Viewing UHC through a Human Security Lens

Marcelo Korc and Susan Hubbard
December 13, 2015

On December 16, JCIE and the government of Japan held a conference on universal health coverage (UHC) and the new development agenda. The JCIE Global Health Special Series comprised four blogs that ran from December 12—also known as “UHC Day”—up until the start of the conference. This is the second of those blogs.

As the international community is getting ready to enter a new era of development with the official launching of the 2030 Agenda for Sustainable Development in January, this year’s UHC Day is particularly significant given the emphasis on health for all in the 2030 Agenda. While the world debates the best way to achieve UHC globally, another framework—human security—offers some useful guiding principles.

Community health center in Zambia

Japan has promoted human security as a pillar of its foreign policy since 1998 and eventually enshrined it in its Official Development Assistance Charter in 2003. In 2010, the Pan American Health Organization (PAHO/WHO) adopted a resolution to promote analysis of the concept of human security and its relationship with health, with a view to incorporating the human security concept into country health plans. The Japan Center for International Exchange and PAHO/WHO have been working together since 2011 to identify practical ways of implementing human security principles in the health field, and our findings will be published as a guide on health and human security in early 2016. The following are three recommendations from that study for incorporating human security into UHC implementation plans:

  1. Engage those population groups that are subject to conditions that place them at the highest levels of vulnerability and involve them in processes to identify needs and resources, and to design, implement, and evaluate programs that affect their health: True health coverage requires breaking down barriers that populations experiencing the greatest vulnerability face in accessing services, as they are the ones who have the best understanding of those barriers and the complex ways in which they affect access. They are also the ones who have the best understanding of what resources they possess that could help them access appropriate, context-specific, and prevention-oriented services.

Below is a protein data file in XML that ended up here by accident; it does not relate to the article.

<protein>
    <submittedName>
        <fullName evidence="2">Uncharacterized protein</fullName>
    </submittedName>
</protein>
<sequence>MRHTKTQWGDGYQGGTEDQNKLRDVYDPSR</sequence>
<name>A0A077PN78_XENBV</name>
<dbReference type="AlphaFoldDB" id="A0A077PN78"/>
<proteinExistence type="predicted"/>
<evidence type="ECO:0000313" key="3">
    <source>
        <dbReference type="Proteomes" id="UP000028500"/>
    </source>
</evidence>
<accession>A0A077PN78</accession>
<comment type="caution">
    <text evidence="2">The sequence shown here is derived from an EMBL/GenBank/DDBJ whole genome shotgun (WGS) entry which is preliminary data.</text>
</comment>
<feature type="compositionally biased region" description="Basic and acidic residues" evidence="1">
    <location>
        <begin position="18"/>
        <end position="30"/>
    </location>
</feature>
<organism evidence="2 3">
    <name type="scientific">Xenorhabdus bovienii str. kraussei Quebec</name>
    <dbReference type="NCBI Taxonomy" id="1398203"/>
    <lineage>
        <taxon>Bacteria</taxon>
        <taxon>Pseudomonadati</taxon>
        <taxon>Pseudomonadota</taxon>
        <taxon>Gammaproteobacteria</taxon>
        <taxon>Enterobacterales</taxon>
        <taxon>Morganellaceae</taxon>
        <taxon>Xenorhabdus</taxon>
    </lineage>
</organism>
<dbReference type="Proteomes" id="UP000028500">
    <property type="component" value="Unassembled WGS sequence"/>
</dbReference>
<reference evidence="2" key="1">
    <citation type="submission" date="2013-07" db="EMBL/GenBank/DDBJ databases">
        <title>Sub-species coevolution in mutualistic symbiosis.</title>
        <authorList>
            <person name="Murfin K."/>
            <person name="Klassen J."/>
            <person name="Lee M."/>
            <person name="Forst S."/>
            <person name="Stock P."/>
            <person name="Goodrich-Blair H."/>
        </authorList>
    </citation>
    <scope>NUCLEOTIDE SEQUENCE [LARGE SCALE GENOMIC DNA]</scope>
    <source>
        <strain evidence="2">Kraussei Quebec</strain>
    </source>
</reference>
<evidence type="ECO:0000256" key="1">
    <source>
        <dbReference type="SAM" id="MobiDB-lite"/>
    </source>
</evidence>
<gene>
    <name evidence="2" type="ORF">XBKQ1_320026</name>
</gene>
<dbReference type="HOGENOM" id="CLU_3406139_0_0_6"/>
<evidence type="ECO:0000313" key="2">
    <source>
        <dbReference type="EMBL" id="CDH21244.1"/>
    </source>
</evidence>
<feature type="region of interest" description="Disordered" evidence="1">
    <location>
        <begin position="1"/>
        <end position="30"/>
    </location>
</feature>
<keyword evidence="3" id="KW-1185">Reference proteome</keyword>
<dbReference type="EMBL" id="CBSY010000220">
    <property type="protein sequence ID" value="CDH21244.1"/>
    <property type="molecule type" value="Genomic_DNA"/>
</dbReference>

2. Create more synergy between protection and empowerment: Governments at all levels have a responsibility to protect their constituents, including ensuring that they have access to crucial health services. At the same time, individuals and communities have a responsibility to adopt practices that are conducive to good health. More synergy between those protection and empowerment functions would help create an environment more conducive to health at the individual and community levels.
  3. Recognize the inter-linkages among various threats and the ways in which they interact to affect the way that people experience vulnerability on a daily basis: Health does not exist in a vacuum; rather it affects and is affected by many other aspects of people’s lives, such as poverty, education, inequality, violence, and environmental degradation. Gains in the health field will not be sustainable without improvements in education, safety, and environmental protection. Similarly, any gains in poverty reduction will be temporary if health challenges are not addressed at the same time. The Sustainable Development Goals in the 2030 Agenda are an attempt to address the full spectrum of challenges facing communities around the world, but it is not yet clear how much integration there will be among the approaches to the various goals. 

None of these are new ideas, but they are unfortunately absent from many—though certainly not all—of our existing global health mechanisms. If UHC is going to be successful at achieving its ultimate goal of healthier people everywhere, this human security framework should be integrated into our planning going forward.

Dr. Marcelo Korc is an advisor on sustainable development and human security for the Pan American Health Organization (PAHO/WHO). Susan Hubbard is a senior associate at the Japan Center for International Exchange (JCIE/USA).

JCIE Global Health Special Series

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